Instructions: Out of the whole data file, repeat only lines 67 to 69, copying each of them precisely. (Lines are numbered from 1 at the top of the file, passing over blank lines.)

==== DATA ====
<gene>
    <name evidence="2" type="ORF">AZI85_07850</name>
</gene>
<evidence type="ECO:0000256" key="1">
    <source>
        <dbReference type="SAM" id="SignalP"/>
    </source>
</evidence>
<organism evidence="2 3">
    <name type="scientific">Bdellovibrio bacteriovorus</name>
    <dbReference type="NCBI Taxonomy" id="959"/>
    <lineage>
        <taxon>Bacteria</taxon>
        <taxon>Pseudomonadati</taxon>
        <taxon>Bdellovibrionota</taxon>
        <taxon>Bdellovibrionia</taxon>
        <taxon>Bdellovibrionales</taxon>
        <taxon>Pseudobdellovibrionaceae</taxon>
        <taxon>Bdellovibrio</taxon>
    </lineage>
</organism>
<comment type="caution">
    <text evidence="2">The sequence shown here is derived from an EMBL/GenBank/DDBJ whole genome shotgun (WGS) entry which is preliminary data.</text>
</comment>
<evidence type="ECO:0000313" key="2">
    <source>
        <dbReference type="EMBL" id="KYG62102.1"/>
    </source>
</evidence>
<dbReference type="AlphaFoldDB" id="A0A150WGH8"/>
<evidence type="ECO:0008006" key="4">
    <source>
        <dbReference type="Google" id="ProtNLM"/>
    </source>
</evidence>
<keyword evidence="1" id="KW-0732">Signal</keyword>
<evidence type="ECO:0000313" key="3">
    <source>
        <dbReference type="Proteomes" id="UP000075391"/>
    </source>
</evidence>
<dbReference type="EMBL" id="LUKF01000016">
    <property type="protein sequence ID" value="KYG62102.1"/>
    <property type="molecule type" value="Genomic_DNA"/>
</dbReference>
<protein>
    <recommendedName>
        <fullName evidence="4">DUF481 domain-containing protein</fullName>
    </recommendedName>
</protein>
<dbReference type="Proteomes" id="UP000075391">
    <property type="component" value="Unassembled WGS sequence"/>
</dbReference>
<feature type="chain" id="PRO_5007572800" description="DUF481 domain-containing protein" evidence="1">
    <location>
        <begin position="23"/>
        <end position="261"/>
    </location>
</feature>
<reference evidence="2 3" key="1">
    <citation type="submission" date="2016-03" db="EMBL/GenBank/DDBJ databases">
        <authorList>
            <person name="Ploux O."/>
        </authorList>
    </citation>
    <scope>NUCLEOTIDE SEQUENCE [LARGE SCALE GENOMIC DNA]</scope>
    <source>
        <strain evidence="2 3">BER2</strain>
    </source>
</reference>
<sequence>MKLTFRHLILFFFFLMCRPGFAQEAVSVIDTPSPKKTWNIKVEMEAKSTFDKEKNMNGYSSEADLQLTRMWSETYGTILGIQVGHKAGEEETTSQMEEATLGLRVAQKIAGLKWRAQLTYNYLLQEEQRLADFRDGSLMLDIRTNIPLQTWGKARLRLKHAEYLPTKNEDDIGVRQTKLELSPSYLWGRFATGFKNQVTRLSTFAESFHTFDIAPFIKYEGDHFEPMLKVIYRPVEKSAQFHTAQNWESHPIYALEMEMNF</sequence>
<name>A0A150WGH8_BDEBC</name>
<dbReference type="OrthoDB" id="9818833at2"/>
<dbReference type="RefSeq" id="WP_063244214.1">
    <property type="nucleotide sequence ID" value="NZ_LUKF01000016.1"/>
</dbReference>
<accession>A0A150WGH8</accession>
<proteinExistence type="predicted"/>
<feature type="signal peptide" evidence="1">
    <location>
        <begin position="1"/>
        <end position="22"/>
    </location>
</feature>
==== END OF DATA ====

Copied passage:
    <source>
        <strain evidence="2 3">BER2</strain>
    </source>